Director Krzysztof Kieślowski manages to create in a mere 98 minutes one of the most distantly moving, beautifully choreographed films of my time.
From the moment the Double Life of Veronique begins, there is the sense that you are being given something, bit only scarcely. Something that will feel altogether personal, yet beyond yourself. Like you are here, and there, at the same time.
This film made me feel so much, and the sweeping score, composed by Zbigniew Preisner, is one that greatly impacts on the scale that should be expected from any film to be looked at as a modern art house masterpiece.
The fear of being and not being alone in this world is one major theme quietly and beautifully explored in; this is what Kieślowski’s Red should have been (for those of you familiar with his Three Colors trilogy). Irene Jacob takes on her role with an ease of emotional output that one is hard pressed to find (but not surprisingly so in french cinema). Like with the Three Colors series, juxtaposed are a Polish life, and a French life (undoubtedly due to the directors own geographical history), and what Irène is able to relay to us between these two worlds, between these two, slowly unraveled understandings of a world, a feeling, and an unconscious perception of present connection is breathtaking.
The color scheme and tone are very similar to his series, you will feel warm tones no matter how dark the circumstance, though lighting and music become very, very key instruments of foreshadowing or continuity. There is like an orchestra embedded into our brains as the film plays out, there are just certain details that he will not let us loose sight of, although stealthily.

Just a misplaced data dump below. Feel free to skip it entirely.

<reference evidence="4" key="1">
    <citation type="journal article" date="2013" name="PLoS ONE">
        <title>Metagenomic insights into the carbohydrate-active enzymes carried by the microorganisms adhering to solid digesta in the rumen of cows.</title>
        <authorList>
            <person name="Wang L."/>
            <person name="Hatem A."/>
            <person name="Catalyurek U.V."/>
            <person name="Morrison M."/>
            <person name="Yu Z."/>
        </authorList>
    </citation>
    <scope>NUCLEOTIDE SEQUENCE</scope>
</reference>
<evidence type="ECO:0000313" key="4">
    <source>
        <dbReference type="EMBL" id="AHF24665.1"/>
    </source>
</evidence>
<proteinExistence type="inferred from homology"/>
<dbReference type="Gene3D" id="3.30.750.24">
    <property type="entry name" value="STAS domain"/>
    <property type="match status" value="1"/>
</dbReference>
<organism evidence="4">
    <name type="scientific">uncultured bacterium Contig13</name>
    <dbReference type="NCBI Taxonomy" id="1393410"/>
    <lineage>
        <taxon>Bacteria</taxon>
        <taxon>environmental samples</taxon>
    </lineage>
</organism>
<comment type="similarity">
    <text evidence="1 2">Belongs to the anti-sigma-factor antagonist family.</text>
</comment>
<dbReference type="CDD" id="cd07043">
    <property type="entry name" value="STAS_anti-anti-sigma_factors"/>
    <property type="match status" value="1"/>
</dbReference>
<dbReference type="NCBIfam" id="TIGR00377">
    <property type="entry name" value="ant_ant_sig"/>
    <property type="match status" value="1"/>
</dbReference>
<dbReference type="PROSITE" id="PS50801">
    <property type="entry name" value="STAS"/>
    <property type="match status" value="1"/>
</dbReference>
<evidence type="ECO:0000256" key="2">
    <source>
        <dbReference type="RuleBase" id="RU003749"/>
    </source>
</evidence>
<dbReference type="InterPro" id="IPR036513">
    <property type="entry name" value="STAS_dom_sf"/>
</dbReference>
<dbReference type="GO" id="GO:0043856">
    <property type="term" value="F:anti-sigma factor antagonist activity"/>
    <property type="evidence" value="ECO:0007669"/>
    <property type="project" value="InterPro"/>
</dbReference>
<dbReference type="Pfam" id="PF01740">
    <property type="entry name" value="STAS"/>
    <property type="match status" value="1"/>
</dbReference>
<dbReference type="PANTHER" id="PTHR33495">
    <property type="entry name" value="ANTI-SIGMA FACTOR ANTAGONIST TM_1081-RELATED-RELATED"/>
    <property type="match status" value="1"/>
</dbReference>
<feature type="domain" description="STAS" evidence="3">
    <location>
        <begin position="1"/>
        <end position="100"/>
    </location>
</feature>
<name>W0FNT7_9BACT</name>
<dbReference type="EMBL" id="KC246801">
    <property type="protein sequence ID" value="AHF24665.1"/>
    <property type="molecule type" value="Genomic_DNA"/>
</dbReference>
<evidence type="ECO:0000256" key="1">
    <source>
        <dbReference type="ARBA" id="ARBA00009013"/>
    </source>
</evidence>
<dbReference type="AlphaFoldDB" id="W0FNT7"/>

This is cinematographically the equivalent to black gold; Kieślowski is definitely a fan of shots from the neck up and heavy on the thinking room up top, but the way in which the camera moves around her.. Yes there are the standard framed shots: this is who’s talking, now he’s talking, now she’s looking at this. But there is something about the fluidity of the camera, essentially our window into her life, that is absolutely an extension of that feeling we get (and ultimately share with the character); that we are both here, and there. We are living separately, simultaneously. Is this not true of our own day to day lives?
For the cinephile that looks at, say, Cléo de 5 a 7 or Vivre sa Vie, or the Silence (or most early Bergman, just to be specific) and thinks that only these waves in france or sweden or wherever, in the 50s, 60s, and prior even, are the sole source of cinematic excellence; for the cinephile who thinks of the 90s and what comes to mind are things like The Craft and Stealing Beauty (not to discount either and serving their purpose within pop-culture and the psyche of the 90s); please pay heade to what Kieślowski has accomplished, and what he has ultimately bestowed to us all.
As far as I, the ever emotionally isolated, am concerned, The Double Life of Veronique, gives me the opportunity to explore (in cinematic security) the ostracizing, and yet comforting concept of where one stands in this world, on this earth, as a being. Whether that be alone, together, here, there, or everywhere, all at once.
director: Krzysztof Kieślowsk
language: Polish, French
length: 1 Hour, 38 Minutes
where to watch: rental